However, the need for cross-collaboration continued to fuel me and though my interactions of the community, I continued to understand how dance could be used to propose creative solutions. One of the solutions that resonated most with me came from an organization called Maths Dance. Mathematics is a subject that is commonly stigmatized as the often regimented nature of its teaching tends to deter students from a young age .
The Maths Dance organization recognizes this and alternatively utilizes kinesthetic teaching to teach mathematical concepts. By doing so, they are offering a broader look at the subject of mathematics to areas beyond the textbook and facilitate the teaching of the subject for students with different means of learning. While I continued to analyze dance’s role in the community, I specifically focused my research on the marriage of dance and technology.
As a part of my studies at The Place, I had the opportunity to further studies of screendance, a field that utilizes both the languages of dance and film to create a new medium of art. The field is one that, while intriguing and certainly rich with many practitioners, is still being established as a field of study that is unique from either dance or film. The establishment and survival of such a field involves both a deep understanding of each field but also relies on the challenging of pre-constructed notions of what either field has to be.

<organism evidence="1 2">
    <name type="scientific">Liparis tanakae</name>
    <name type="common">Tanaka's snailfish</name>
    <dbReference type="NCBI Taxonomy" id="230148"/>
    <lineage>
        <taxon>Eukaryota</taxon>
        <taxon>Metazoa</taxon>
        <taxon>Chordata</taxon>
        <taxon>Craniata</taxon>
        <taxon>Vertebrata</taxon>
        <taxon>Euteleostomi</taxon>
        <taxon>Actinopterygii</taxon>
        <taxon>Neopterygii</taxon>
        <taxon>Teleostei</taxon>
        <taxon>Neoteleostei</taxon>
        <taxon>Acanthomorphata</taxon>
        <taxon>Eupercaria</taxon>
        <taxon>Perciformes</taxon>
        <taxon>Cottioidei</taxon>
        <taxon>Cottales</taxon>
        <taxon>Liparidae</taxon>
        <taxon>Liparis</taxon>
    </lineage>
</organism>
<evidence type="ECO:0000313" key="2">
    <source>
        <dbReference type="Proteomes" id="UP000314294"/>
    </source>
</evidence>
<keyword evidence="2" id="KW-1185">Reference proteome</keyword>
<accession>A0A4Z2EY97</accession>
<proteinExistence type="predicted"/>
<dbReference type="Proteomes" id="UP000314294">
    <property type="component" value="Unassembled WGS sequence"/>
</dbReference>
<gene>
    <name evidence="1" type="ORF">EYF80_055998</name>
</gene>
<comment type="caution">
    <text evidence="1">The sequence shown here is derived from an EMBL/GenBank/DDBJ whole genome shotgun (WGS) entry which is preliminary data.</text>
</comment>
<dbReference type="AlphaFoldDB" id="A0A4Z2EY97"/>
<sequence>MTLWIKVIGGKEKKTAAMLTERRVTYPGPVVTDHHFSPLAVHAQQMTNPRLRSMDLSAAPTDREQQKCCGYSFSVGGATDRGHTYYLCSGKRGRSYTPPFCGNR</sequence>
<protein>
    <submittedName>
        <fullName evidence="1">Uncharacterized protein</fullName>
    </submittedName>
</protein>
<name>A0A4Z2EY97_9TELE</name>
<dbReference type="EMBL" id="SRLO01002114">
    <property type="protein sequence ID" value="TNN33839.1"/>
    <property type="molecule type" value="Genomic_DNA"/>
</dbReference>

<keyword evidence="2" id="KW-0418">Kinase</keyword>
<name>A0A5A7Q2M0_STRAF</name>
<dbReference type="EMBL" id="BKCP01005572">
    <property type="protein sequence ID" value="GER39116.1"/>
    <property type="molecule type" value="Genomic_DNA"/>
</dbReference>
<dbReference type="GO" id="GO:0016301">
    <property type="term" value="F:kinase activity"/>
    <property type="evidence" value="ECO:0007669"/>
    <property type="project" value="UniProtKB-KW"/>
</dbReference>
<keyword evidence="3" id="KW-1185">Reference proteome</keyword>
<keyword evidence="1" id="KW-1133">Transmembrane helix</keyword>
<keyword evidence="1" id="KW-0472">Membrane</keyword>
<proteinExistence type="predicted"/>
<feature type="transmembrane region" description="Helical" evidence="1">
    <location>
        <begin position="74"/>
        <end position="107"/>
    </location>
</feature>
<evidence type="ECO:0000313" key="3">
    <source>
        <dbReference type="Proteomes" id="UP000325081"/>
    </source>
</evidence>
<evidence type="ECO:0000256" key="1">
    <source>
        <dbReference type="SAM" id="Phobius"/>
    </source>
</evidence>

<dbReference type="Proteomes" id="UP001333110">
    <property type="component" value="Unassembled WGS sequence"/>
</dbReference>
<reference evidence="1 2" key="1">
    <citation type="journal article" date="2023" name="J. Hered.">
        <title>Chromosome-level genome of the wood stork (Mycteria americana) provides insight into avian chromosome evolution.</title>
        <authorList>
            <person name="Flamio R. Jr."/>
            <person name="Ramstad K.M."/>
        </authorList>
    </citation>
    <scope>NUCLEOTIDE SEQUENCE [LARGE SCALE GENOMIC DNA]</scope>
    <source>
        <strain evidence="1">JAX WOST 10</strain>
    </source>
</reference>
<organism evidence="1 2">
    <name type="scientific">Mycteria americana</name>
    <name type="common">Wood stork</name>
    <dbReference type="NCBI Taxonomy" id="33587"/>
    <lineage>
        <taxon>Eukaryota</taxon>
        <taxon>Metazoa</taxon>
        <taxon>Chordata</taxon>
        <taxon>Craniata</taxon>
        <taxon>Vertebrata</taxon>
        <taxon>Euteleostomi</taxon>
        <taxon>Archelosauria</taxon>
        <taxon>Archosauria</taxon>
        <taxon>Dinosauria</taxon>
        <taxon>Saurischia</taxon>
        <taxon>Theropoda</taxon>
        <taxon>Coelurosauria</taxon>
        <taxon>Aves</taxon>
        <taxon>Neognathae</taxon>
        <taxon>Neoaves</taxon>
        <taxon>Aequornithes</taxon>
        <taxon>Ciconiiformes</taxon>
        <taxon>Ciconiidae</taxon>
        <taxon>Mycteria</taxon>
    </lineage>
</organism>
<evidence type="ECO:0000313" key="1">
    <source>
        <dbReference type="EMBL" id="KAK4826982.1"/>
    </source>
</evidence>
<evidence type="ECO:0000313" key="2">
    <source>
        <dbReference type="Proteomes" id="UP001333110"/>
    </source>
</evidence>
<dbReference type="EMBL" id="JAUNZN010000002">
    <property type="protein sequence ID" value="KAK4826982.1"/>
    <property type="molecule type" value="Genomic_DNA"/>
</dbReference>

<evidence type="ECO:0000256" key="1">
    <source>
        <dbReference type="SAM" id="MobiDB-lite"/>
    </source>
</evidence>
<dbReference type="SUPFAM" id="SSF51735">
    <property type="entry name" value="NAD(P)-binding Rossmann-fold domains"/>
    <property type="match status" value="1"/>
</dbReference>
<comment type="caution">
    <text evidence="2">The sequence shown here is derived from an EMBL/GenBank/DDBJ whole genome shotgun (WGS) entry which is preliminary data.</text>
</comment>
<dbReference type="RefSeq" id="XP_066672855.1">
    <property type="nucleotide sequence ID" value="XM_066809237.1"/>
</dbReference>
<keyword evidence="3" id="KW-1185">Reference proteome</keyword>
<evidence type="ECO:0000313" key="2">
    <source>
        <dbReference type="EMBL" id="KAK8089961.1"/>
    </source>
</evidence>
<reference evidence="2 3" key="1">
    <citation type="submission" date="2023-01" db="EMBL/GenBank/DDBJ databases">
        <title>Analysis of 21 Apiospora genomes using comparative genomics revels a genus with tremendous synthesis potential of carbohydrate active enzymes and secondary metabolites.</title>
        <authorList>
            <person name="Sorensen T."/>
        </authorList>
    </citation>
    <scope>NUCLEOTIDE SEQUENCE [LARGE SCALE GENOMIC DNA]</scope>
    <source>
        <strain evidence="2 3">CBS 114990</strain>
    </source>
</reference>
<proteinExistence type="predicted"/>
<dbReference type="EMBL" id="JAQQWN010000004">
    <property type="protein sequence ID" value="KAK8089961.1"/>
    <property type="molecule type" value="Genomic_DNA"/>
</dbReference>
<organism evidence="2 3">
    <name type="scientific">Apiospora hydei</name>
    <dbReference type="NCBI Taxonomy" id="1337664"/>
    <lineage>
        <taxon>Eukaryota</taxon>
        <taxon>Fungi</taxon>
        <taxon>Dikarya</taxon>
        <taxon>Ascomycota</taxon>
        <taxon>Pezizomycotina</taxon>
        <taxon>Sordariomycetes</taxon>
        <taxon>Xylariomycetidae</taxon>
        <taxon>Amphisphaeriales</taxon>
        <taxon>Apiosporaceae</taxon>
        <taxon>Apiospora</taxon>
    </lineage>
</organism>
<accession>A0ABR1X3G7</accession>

The EDge program culminated in a tour of 20 performances through six European countries. I gained many practical skills during this unique experience, like how to maintain physical consistency while traveling and how to adjust to different performing environments with the limited time you have (in addition to learning how many dinners you can make with hot water as the only cooking tool and the various clothing items that can function as neck pillows).
However, the most valuable experience came from working with other artists in exchanges and workshops, which provided opportunities to create with other artists from areas in Europe, like Switzerland, Austria and Paris. One particular residency was a series of workshops entitled CAMPING, presented at the Conservatoire National de Paris. At the residency, artists from a myriad of fields ranging from theatre studies to the visual arts took the same classes and freely interrogated both the politics of art inside the studio to external structures of dance outside.
This experience further reinforced the importance of liberal arts education to facilitate such a dialogue and illuminate the possibilities of co-creation. I aim to complete my Masters in London with a focus on Screendance in the Fall of 2015. However, I will continue to explore how art of movement with which I have grown up with can illuminate the journeys we take through life. In a day and age where many people are fixed on screens of varying sizes, there is a desperate need for a communicator in the kinesthetic experience. That communicator is dance.